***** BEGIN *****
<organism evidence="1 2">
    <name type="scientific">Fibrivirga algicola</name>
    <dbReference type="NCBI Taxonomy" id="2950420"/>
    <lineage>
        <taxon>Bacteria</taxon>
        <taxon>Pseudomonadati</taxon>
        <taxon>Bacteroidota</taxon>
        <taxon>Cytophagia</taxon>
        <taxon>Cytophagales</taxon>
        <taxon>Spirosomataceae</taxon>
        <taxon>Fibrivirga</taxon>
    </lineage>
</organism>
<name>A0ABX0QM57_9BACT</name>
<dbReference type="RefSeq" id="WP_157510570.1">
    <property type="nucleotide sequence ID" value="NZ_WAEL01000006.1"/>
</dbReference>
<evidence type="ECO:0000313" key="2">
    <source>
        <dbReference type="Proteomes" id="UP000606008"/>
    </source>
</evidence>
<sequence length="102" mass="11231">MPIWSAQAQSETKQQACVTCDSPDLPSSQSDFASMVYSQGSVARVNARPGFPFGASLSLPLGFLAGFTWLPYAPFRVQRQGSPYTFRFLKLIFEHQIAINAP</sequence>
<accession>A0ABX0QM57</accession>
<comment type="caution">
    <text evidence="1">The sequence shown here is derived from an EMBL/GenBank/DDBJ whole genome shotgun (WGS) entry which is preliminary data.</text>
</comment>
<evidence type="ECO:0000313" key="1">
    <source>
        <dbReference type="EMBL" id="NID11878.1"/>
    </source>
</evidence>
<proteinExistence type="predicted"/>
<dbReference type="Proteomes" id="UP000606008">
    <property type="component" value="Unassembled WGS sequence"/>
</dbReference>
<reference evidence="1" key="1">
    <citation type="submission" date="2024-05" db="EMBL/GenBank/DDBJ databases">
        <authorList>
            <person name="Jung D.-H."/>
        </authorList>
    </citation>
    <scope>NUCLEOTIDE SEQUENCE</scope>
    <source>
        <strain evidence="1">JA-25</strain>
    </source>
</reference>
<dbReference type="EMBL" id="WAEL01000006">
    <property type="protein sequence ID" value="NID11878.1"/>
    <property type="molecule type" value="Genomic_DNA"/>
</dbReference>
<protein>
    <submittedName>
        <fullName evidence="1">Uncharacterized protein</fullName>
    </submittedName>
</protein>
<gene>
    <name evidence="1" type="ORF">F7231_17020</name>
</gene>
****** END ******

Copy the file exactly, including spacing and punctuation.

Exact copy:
<organism evidence="1 2">
    <name type="scientific">Fibrivirga algicola</name>
    <dbReference type="NCBI Taxonomy" id="2950420"/>
    <lineage>
        <taxon>Bacteria</taxon>
        <taxon>Pseudomonadati</taxon>
        <taxon>Bacteroidota</taxon>
        <taxon>Cytophagia</taxon>
        <taxon>Cytophagales</taxon>
        <taxon>Spirosomataceae</taxon>
        <taxon>Fibrivirga</taxon>
    </lineage>
</organism>
<name>A0ABX0QM57_9BACT</name>
<dbReference type="RefSeq" id="WP_157510570.1">
    <property type="nucleotide sequence ID" value="NZ_WAEL01000006.1"/>
</dbReference>
<evidence type="ECO:0000313" key="2">
    <source>
        <dbReference type="Proteomes" id="UP000606008"/>
    </source>
</evidence>
<sequence length="102" mass="11231">MPIWSAQAQSETKQQACVTCDSPDLPSSQSDFASMVYSQGSVARVNARPGFPFGASLSLPLGFLAGFTWLPYAPFRVQRQGSPYTFRFLKLIFEHQIAINAP</sequence>
<accession>A0ABX0QM57</accession>
<comment type="caution">
    <text evidence="1">The sequence shown here is derived from an EMBL/GenBank/DDBJ whole genome shotgun (WGS) entry which is preliminary data.</text>
</comment>
<evidence type="ECO:0000313" key="1">
    <source>
        <dbReference type="EMBL" id="NID11878.1"/>
    </source>
</evidence>
<proteinExistence type="predicted"/>
<dbReference type="Proteomes" id="UP000606008">
    <property type="component" value="Unassembled WGS sequence"/>
</dbReference>
<reference evidence="1" key="1">
    <citation type="submission" date="2024-05" db="EMBL/GenBank/DDBJ databases">
        <authorList>
            <person name="Jung D.-H."/>
        </authorList>
    </citation>
    <scope>NUCLEOTIDE SEQUENCE</scope>
    <source>
        <strain evidence="1">JA-25</strain>
    </source>
</reference>
<dbReference type="EMBL" id="WAEL01000006">
    <property type="protein sequence ID" value="NID11878.1"/>
    <property type="molecule type" value="Genomic_DNA"/>
</dbReference>
<protein>
    <submittedName>
        <fullName evidence="1">Uncharacterized protein</fullName>
    </submittedName>
</protein>
<gene>
    <name evidence="1" type="ORF">F7231_17020</name>
</gene>